by Ronald Goetz
Dr. Goetz, a Century editor at large, holds the Niebuhr distinguished chair of theology and ethics at Elmhurst College in Elmhurst, Illinois.
This article appeared in the Christian Century, November 2, 1988, p. 985. Copyright by the Christian Century Foundation and used by permission. Current articles and subscription information can be found at www.christiancentury.org. This material was prepared for Religion Online by Ted & Winnie Brock.
A critique of Elaine Pagels’s Adam, Eve and the Serpent: Pagels’s success will encourage greater recognition of the religious foundations of our civilization, and lead even secularists to face the religious dimensions of their own post-Christian commitments.
Book Review: Adam, Even and the Serpent by Elaine Pagels. (Random House, 189 pp.)
Elaine Pagels has established her reputation by making the seemingly arcane topic of patristics, the theology of the early church, into a subject for celebrated and briskly selling books. As a follow-up to The Gnostic Gospel, which won the National Book Award and National Book Critics Circles Award, the Princeton University professor has now published Adam, Eve, and the Serpent (Random House, 189 pp., $17.95)
With considerable simplicity and charm, Pagels begins her latest book assuming that the rise of Christianity is itself a very compelling business and that anyone willing to take a look will inevitably find themselves drawn to the topic. One of Pagels’s goals is to indicate how profoundly the Western world has been influenced by the patristic period, an acknowledgment resisted by many “secular humanist” historians. Pagels’s success will encourage greater recognition of the religious foundations of our civilization, and lead even secularists to face the religious dimensions of their own post-Christian commitments.
Reversing what she sees as a trend among historians, Pagels focuses not on the ways in which Christians were similar to their “pagan neighbors” (an emphasis useful in overcoming overstatements about the uniqueness of the early church) , but instead explores, in Tertullian’s phrase, the “peculiarities of the Christian society.” However diluted and reinterpreted by Hellenistic culture it may have been, Christianity changed the evolution of the ancient world.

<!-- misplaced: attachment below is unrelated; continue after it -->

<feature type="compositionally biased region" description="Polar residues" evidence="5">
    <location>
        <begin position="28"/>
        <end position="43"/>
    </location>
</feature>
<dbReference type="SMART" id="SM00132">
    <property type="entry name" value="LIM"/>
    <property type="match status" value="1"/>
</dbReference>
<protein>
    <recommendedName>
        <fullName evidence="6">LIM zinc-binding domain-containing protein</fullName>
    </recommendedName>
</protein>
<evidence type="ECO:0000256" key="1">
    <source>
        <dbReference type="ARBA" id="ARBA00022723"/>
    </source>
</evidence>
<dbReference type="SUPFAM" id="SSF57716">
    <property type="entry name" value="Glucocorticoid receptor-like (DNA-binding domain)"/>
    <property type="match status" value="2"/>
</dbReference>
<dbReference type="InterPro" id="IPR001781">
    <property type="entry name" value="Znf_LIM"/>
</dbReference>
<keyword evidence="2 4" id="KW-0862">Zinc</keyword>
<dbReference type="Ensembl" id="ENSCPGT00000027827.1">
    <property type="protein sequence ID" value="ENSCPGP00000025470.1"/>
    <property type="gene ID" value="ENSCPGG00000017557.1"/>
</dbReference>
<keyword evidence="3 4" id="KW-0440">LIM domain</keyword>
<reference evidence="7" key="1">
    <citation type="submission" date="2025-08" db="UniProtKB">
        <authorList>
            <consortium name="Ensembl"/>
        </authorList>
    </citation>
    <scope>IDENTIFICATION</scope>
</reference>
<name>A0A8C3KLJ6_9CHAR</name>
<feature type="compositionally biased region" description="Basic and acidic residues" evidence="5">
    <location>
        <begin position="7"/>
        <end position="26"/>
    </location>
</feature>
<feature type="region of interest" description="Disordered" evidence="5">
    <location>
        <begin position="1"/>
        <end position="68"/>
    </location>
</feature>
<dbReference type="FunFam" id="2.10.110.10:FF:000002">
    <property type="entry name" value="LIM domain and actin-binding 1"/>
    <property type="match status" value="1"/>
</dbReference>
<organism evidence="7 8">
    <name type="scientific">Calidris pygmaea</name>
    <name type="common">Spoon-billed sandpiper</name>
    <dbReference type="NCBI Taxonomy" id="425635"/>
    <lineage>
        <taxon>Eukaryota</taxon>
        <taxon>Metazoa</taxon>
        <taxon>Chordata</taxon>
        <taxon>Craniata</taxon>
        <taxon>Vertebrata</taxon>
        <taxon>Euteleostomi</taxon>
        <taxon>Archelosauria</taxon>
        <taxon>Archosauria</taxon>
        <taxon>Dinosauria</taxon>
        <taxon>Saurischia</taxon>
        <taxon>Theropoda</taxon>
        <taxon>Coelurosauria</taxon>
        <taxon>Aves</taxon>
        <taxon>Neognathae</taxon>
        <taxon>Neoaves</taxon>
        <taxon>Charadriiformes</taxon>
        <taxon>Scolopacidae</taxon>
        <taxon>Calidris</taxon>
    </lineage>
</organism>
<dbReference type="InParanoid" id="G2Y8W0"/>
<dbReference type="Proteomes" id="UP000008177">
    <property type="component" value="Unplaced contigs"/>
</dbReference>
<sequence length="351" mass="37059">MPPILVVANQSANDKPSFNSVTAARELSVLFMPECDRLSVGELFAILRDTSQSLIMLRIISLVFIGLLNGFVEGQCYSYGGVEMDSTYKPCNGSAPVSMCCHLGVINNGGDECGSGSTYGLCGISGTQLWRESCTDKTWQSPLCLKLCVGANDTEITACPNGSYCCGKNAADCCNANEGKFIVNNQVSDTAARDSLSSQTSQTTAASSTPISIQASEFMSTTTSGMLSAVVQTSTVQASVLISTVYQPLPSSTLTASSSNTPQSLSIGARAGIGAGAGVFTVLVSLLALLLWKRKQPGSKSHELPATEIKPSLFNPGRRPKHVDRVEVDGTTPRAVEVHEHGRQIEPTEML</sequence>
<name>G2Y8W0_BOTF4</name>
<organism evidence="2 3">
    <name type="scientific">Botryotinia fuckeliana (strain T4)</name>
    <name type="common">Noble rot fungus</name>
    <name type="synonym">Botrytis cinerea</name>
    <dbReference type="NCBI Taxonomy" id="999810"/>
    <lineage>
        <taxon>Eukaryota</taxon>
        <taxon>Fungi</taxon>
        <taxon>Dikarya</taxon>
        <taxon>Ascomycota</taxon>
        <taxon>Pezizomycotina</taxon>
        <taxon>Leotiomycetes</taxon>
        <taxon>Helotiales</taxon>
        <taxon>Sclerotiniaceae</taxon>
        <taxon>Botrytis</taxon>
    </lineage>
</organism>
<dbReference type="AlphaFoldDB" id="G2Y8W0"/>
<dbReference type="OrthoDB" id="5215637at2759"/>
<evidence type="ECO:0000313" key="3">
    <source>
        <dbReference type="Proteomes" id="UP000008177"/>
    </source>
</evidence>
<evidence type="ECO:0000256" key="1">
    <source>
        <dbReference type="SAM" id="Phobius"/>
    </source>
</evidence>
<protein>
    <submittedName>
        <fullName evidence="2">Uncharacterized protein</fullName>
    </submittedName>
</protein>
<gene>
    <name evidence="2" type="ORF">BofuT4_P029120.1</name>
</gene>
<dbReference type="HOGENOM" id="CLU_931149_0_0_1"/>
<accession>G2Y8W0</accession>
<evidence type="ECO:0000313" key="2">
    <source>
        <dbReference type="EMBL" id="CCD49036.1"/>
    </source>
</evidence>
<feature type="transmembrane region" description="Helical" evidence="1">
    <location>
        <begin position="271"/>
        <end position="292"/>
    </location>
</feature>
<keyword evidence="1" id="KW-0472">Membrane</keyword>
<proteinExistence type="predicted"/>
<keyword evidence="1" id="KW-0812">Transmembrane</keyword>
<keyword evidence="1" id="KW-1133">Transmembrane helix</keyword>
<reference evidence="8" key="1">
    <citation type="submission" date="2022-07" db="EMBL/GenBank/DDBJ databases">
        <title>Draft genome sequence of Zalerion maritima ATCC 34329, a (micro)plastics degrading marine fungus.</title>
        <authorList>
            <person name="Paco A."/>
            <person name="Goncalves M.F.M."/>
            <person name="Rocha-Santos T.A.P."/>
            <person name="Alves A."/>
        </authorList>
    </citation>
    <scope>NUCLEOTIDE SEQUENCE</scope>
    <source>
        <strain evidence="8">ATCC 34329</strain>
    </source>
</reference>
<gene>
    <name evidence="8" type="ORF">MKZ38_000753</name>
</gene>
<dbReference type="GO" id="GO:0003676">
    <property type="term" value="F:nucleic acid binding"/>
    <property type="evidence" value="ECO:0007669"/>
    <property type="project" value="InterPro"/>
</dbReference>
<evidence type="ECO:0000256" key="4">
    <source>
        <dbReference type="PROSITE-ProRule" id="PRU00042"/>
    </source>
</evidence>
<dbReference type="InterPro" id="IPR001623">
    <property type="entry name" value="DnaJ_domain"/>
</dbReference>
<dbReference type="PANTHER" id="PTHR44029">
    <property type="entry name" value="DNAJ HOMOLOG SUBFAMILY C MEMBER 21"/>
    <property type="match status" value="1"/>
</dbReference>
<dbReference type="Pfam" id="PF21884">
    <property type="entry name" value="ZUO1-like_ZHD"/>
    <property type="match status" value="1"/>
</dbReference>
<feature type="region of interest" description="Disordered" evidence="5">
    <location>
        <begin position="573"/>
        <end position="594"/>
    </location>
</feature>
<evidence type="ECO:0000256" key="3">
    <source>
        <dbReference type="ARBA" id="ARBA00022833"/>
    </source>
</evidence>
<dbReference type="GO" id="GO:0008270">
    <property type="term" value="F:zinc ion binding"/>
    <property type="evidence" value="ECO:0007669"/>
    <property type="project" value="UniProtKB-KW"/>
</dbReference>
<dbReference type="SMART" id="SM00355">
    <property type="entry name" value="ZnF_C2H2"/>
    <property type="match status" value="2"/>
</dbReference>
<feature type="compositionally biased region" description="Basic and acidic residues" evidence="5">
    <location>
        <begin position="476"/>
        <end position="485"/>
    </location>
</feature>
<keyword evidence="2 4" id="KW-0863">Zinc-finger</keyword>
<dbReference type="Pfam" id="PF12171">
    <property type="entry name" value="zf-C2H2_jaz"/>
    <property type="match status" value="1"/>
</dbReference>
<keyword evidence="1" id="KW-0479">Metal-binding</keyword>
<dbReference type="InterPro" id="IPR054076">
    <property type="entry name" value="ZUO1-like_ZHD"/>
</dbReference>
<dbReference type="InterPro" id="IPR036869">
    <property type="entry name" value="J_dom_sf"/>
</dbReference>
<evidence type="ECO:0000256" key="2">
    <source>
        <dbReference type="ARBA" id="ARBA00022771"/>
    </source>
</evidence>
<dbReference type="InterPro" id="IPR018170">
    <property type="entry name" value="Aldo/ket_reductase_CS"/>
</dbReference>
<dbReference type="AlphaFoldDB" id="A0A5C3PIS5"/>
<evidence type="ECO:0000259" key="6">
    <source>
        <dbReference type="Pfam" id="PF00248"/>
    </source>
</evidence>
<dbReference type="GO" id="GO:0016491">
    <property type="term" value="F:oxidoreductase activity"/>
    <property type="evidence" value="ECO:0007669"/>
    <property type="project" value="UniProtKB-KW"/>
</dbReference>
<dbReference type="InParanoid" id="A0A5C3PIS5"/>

It would be too strong to say that the villain of her piece is St. Augustine; nevertheless, resistance to “Augustine’s singular dominance in much of Western Christian history” is central. Pagels acknowledges here an early admiration for Augustine’s “perceptive and candid” insights in the Confessions, and says she once took as a given the allegedly superficial rationalism of Augustine’s Pelagianist foes. Her Western Christian assumptions on these matters began to crumble, however, as she recognized the extent of Augustine’s departure from the mainstream of Catholic Christianity. As Pagels shows, from the second century to even the early Augustine himself, there was no real precedent for Augustine’s doctrine of original sin. She asks: Since the representatives of Christian orthodoxy, from Justin through Irenaeus, Tertullian, Clement, and Origen, had denounced gnostic interpretations of Genesis in the name of moral freedom, how could the majority of Christians in the fifth century be persuaded to give up this primary theme of Christian doctrine — or, at least, to modify it radically — following Augustine’s reinterpretation of Adam’s sin?
Also central to her book is the contention that in their opposition to the totalitarian Roman state, “Christians forged the basis for what would become, centuries later, the western ideas of freedom and of the infinite value of each human life.” Pagels grants that many Christians were themselves slave owners, yet says others went among the Roman Empire’s wretched outcasts with the message of radical equality — that class, education and gender “made no difference.”